In the representation theory of finite groups we have Burnside's theorem about groups of order $p^aq^b$. The statement has nothing to do with representations, but the proof uses character theory to prove a result about finite groups.

Are there such results in representation theories of other objects? For example, is there a result about Lie groups which does not mention representations in its statement, by is proved through the representation theory of Lie groups? What about Lie algebra representation theory? What about representations of associative algebras?

Note: I am currently studying the basics of Lie groups, Lie algebras and their representations.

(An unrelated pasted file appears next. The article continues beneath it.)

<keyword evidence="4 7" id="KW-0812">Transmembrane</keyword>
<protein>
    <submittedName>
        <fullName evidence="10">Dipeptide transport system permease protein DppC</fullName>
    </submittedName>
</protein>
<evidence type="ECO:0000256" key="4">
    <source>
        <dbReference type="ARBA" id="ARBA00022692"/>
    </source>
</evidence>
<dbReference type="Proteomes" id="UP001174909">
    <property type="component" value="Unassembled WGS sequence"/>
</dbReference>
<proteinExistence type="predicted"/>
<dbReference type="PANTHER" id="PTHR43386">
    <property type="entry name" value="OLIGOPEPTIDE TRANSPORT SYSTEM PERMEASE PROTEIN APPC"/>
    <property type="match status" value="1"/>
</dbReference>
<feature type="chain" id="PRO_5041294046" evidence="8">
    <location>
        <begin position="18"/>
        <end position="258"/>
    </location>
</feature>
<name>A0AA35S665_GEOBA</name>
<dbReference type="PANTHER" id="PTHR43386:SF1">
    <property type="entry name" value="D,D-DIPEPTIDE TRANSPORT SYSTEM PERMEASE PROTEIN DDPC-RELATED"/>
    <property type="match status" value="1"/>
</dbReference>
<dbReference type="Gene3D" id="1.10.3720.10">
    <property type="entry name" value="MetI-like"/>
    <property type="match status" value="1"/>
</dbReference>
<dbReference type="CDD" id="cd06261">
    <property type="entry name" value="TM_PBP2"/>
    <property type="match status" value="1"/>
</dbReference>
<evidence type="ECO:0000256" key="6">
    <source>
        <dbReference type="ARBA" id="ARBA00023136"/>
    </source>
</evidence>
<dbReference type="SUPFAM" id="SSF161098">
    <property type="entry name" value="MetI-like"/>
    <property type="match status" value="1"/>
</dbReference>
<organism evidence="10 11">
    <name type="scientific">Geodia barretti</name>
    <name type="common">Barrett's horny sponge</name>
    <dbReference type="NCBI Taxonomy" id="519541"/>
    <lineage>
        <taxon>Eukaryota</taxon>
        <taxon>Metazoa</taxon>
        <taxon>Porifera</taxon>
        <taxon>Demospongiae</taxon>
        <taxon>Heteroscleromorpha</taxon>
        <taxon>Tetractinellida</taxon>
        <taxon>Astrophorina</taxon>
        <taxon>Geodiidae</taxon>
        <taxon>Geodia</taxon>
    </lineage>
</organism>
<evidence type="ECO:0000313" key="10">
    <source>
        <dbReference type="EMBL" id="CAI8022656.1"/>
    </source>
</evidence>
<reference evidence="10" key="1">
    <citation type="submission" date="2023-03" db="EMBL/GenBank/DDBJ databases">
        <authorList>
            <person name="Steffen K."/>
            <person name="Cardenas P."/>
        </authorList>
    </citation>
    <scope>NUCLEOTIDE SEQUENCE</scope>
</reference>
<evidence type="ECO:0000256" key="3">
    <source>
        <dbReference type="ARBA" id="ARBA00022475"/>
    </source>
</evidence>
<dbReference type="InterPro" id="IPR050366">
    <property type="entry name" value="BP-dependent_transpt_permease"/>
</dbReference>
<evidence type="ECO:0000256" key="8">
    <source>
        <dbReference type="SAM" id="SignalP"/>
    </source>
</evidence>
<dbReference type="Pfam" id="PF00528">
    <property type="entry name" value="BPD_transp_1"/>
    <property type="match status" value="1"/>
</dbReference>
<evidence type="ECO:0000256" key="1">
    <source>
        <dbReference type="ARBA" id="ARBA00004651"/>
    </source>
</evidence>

The classification of semisimple Lie algebras crucially relies on at least two pieces of representation theory, namely 1) a detailed study of the adjoint representation of a semisimple Lie algebra $\mathfrak{g}$ (this is where roots and the root system come from), and 2) knowledge of the classification of representations of $\mathfrak{sl}_2$. This in turn leads to a classification of e.g. compact Lie groups, after some more effort.

Representations of associative algebras, which are usually called modules, are crucial to the theory. Maybe the simplest example is the Artin-Wedderburn theorem, which can be stated without modules if your definition of "semisimple" is "Artinian with vanishing Jacobson radical."


Your Answer

By clicking “Post Your Answer”, you agree to our terms of service, privacy policy and cookie policy

Not the answer you're looking for? Browse other questions tagged or ask your own question.